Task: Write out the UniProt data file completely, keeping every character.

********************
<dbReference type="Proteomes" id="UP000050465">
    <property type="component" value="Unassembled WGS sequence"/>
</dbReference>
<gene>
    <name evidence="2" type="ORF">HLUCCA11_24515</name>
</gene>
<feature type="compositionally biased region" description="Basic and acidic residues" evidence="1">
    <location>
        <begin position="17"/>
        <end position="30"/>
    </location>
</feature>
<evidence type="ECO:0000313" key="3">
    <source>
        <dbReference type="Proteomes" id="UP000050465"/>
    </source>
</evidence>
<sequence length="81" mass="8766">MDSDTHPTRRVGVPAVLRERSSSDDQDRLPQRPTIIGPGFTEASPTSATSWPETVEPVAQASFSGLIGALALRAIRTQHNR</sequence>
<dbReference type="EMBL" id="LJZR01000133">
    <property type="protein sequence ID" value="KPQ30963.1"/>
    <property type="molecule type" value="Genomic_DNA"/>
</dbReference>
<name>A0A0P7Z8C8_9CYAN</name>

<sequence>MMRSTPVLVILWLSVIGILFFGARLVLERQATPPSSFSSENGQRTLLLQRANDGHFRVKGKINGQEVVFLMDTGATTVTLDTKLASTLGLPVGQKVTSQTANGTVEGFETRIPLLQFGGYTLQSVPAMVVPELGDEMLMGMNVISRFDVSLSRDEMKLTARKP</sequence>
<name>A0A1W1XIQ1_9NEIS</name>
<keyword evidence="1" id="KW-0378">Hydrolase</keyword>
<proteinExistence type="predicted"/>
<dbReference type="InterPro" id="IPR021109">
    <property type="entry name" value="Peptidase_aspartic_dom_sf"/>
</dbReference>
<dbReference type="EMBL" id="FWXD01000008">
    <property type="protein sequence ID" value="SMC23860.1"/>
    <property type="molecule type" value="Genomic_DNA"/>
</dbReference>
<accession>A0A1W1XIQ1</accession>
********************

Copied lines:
<dbReference type="Proteomes" id="UP000050465">
    <property type="component" value="Unassembled WGS sequence"/>
</dbReference>
<gene>
    <name evidence="2" type="ORF">HLUCCA11_24515</name>
</gene>
<feature type="compositionally biased region" description="Basic and acidic residues" evidence="1">
    <location>
        <begin position="17"/>
        <end position="30"/>
    </location>
</feature>
<evidence type="ECO:0000313" key="3">
    <source>
        <dbReference type="Proteomes" id="UP000050465"/>
    </source>
</evidence>
<sequence length="81" mass="8766">MDSDTHPTRRVGVPAVLRERSSSDDQDRLPQRPTIIGPGFTEASPTSATSWPETVEPVAQASFSGLIGALALRAIRTQHNR</sequence>
<dbReference type="EMBL" id="LJZR01000133">
    <property type="protein sequence ID" value="KPQ30963.1"/>
    <property type="molecule type" value="Genomic_DNA"/>
</dbReference>
<name>A0A0P7Z8C8_9CYAN</name>

<sequence>MMRSTPVLVILWLSVIGILFFGARLVLERQATPPSSFSSENGQRTLLLQRANDGHFRVKGKINGQEVVFLMDTGATTVTLDTKLASTLGLPVGQKVTSQTANGTVEGFETRIPLLQFGGYTLQSVPAMVVPELGDEMLMGMNVISRFDVSLSRDEMKLTARKP</sequence>
<name>A0A1W1XIQ1_9NEIS</name>
<keyword evidence="1" id="KW-0378">Hydrolase</keyword>
<proteinExistence type="predicted"/>
<dbReference type="InterPro" id="IPR021109">
    <property type="entry name" value="Peptidase_aspartic_dom_sf"/>
</dbReference>
<dbReference type="EMBL" id="FWXD01000008">
    <property type="protein sequence ID" value="SMC23860.1"/>
    <property type="molecule type" value="Genomic_DNA"/>
</dbReference>
<accession>A0A1W1XIQ1</accession>